Taxonomy, phylogenetic realationships and biogeography of the deep-sea hatchetfish genus Polyipnus (Stomiiformes: Sternoptychidae)

Harold, Antony Scott (1990) Taxonomy, phylogenetic realationships and biogeography of the deep-sea hatchetfish genus Polyipnus (Stomiiformes: Sternoptychidae). Doctoral (PhD) thesis, Memorial University of Newfoundland.

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Abstract

The tropical to subtropical mesopelagic fish genus Polyipnus (family Sternoptychidae) is the subject of a taxonomic, phylogenetic, and biogeographic study. Examination of specimens from most of the major collections leads to recognition of 29 species in the genus. A key is provided. New species are described from the South China Sea, off the northwestern coast of Australia, the Andaman Sea (eastern Indian Ocean), the western Indian Ocean off Kenya, and the tropical western North Atlantic. -- A study of phylogenetic relationships, based on mainly osteology and photophores, results in a well-resolved phylogeny. Instances of unresolved branching order are due to homoplasy and/or lack of osteological observations for rare species. Reductive homoplastic characters, such as small body size (within the omphus species group) and low photophore number (P. fraseri) are paedomorphic and likely derived. Monophyly of the genus and 4 species groups is indicated; the infrastructure of the genus is organized on the basis of these groups. Species that were previously members of the laternatus species complex do not constitute a monophyletic group and are placed in the asteroides and omphus species groups with their closest relatives. The remaining meteori and spinosus species groups contain species previously referred to the asteroides and spinosus complexes. -- Cladograms formed the framework for a vicariance biogeographic analysis. The history of the genus dates to pre-Miocene times (prior to 25 million years ago) when a widespread Tethyan ancestral biota existed. A chronological series of tectonic/climatic vicariant events is proposed which accounts for much of the observed endemism in the genus. The asteroides species group appears to be the only Polyipnus group that was present in the Atlantic as well as the Indo-Pacific in the early Miocene. Final closure of Tethys in the Mediterranean region, later in the Miocene, caused subdivision of a species ancestral to all Atlantic species and possibly a single species in the western Indian Ocean. Subdivision of an ancestral deep-sea fauna in the Indo-Pacific was effected by the early Miocene collision of the Australian and Asian Plates and subsequent tectonic activity which cut off deep water circulation between the eastern Indian Ocean and the western Pacific. Later in the Miocene, circulation between the South China Sea and the adjacent southern Sulu Basin was disrupted, possibly causing vicariance in three Polyipnus species groups.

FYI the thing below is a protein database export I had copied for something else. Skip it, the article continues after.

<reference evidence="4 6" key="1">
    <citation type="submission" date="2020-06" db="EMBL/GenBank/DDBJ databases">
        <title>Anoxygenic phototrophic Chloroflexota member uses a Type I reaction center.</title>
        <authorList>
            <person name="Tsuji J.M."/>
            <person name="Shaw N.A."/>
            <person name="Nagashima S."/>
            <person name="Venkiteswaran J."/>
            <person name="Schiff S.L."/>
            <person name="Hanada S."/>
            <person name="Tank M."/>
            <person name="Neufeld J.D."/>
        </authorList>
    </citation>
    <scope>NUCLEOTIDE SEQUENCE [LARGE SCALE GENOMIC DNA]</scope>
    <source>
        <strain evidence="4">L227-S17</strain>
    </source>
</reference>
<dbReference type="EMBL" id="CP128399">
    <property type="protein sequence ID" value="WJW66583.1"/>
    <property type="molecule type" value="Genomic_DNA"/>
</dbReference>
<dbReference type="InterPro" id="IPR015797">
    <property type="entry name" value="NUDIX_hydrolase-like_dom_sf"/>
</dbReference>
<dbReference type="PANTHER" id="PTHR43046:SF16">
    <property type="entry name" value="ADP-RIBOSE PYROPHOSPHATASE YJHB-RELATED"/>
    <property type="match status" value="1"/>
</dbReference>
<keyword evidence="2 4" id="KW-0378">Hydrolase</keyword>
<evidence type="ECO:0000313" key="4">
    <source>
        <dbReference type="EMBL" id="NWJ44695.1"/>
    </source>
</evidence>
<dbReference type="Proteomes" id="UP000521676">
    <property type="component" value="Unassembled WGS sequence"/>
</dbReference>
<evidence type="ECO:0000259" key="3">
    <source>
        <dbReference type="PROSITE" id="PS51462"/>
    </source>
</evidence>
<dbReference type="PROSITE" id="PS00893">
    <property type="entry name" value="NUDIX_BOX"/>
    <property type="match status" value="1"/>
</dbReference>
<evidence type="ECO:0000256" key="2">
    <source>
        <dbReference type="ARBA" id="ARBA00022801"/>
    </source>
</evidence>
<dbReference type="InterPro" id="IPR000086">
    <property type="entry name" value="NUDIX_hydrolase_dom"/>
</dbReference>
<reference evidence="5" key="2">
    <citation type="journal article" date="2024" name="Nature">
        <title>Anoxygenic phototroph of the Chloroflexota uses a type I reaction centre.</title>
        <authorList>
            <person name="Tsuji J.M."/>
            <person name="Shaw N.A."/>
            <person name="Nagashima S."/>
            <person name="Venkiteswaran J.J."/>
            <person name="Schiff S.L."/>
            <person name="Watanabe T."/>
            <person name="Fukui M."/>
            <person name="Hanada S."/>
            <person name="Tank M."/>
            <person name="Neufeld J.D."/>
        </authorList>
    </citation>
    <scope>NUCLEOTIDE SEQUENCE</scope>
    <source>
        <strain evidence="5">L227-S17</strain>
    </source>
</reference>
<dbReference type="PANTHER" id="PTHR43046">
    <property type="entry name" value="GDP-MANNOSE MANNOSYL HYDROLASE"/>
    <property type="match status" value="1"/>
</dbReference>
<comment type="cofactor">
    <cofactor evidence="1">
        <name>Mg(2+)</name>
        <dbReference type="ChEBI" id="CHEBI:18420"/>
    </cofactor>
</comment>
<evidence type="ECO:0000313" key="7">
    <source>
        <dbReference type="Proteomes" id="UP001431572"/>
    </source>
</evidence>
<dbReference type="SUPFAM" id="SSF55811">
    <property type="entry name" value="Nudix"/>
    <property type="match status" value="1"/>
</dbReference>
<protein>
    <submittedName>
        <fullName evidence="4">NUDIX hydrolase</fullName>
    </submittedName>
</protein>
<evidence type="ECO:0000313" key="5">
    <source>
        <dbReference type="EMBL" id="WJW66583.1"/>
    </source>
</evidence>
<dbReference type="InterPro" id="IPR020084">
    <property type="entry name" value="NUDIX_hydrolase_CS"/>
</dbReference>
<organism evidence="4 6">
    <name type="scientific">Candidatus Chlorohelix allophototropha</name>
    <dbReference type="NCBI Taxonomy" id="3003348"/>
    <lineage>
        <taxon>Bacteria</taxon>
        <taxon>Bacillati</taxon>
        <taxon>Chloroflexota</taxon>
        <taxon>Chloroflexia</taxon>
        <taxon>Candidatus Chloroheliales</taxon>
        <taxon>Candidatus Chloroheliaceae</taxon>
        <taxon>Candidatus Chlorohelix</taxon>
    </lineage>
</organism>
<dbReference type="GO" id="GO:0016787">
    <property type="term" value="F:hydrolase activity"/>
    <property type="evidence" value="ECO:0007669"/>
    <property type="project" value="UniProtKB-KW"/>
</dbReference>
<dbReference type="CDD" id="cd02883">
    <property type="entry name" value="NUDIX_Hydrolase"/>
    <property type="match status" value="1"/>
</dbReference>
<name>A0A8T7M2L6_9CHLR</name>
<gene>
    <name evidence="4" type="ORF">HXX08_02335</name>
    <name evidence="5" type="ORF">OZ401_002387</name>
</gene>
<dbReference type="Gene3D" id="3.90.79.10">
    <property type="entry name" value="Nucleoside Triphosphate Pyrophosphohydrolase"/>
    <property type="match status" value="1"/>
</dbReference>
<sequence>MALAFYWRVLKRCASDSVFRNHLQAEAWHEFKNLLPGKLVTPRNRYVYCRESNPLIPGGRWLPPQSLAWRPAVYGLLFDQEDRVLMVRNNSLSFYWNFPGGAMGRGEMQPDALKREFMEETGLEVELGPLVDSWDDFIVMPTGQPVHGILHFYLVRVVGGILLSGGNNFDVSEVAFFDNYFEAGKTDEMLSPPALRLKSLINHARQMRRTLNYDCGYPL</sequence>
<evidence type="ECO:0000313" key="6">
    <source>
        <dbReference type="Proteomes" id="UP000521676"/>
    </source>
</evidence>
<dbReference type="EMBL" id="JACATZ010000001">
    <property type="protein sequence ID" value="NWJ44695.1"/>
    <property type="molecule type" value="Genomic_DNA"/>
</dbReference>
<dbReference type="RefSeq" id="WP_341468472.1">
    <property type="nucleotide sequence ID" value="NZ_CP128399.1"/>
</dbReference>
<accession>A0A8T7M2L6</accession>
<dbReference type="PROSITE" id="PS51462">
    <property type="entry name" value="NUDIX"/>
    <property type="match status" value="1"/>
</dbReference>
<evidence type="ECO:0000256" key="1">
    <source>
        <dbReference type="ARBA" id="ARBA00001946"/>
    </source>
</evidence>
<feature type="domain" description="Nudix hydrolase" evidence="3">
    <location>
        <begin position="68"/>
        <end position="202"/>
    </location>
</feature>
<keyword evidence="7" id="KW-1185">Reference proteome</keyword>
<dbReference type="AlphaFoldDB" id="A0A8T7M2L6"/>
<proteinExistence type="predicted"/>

Item Type: Thesis (Doctoral (PhD))
URI: http://research.library.mun.ca/id/eprint/10621
Item ID: 10621
Additional Information: Bibliography: leaves 441-459.
Department(s): Science, Faculty of > Biology
Date: 1990
Date Type: Submission
Library of Congress Subject Heading: Polyipnus.

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